Here’s what the Cascade poetry form is:
Cascade poems are a new form of poetry invented by Udit Bhatia in 2007.
Instead of using meter or rhyme scheme, cascade poems reuse each line of the first stanza as a refrain in the subsequent stanzas. Thus, creating a beautiful “cascading effect”.
So if you want to learn all about the Cascade poetry type, then you’ve come to the right place.
Let’s get into it!
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Forms of Poetry: Cascade
The cascade poem is a new type of poetry invented in 2007 by Udit Bhatia.
It gets its name from the way the poem is meant to ‘cascade’ down the page, using each line of the first stanza as refrains, therefore, creating a waterfall cascade effect.
While cascade poems have a relatively simple structure that only relies on refrains, the form has already been imitated many times over.
Many older forms that rely heavily on refrains have historically tacked on as many strict restrictions as possible.
So the cascade poem fills an interesting niche as a place to practice refrains without being constrained by the arbitrary limitations of more complex forms.
Basic Properties of a Cascade Poem
|Optional but refrains are mandatory
|2007, Udit Bhatia
|Only recently created but steadily gaining traction
How Are Cascade Poems Structured?
The only rule cascade poems have is that all lines in the first paragraph ultimately become refrains repeated at the ends of each subsequent stanza.
So if, for example, the first stanza has three lines with the lines represented as ABC, then there will be three more stanzas.
The first will end with a repetition of line A, the second in B, and the poem as a whole will end with line C.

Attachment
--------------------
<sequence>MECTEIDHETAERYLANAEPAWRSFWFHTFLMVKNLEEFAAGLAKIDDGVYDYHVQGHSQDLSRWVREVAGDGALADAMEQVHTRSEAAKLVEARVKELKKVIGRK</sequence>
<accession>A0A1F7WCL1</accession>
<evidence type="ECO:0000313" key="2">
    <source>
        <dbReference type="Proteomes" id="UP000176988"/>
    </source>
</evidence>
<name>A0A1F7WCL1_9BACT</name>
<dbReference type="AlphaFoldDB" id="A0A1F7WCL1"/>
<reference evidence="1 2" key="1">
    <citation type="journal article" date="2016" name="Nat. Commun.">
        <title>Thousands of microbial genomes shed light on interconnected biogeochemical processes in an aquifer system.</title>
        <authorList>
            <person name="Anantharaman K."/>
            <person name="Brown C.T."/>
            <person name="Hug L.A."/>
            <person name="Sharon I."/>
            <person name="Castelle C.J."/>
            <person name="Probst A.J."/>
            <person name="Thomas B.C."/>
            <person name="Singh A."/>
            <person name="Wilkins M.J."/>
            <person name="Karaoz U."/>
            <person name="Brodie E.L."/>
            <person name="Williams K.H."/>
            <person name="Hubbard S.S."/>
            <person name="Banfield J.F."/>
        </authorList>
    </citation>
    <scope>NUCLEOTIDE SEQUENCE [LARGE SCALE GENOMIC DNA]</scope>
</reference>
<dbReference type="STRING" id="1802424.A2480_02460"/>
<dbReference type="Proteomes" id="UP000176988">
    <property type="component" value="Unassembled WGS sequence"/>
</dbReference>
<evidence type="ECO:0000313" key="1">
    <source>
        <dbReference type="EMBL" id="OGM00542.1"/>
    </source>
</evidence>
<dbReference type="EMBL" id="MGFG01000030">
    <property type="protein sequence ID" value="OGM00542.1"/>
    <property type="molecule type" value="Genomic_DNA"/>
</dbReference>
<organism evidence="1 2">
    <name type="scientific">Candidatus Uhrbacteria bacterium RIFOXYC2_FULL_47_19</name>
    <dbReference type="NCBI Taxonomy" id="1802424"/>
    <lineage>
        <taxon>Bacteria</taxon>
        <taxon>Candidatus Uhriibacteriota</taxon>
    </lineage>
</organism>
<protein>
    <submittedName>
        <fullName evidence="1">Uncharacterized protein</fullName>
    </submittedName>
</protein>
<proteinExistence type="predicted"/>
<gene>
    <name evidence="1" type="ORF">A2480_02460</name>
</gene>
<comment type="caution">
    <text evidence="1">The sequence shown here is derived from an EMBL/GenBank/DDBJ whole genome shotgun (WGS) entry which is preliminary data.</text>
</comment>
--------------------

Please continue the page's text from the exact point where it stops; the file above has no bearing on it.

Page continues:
Other than these refrains, no other techniques have been established as mandatory.
Cascade poems do not have a set meter or rhyme scheme. Their length is determined entirely by the length of the first stanza. The length of each stanza typically replicates the first.
As with most refrains in poetry, the poet should make some attempt to recontextualize the lines so that they have new meanings when they appear elsewhere in the poem.
This is optional and not essential to the form itself, but it will increase the impact of the poem if accomplished.
No concrete focus has been established for cascade poems in terms of topic or content.
There are topics that naturally lend themselves well to repetition, but these are more reflective of the nature of refrains than they are of the cascade poem’s basic intentions.
Example of Cascade Poetry
Rain Falls in the Forest
The rain falls in the forest tonight
silencing all beasts within
like the whisper of a goddess.
Not a single creature dares to stir
nor hunt nor play nor fight for
the rain falls in the forest tonight.
There is a hush that comes along
the patience of the rising mist
silencing all the beasts within.
Peace has been gently breathed
over every hill and leaf
like the whisper of a goddess.
The above poem takes advantage of the natural structure of the poem by using rainfall as the central topic so that the repetitions emulate the impact of raindrops punctuating the stanzas.
In this case, the poem uses tercets.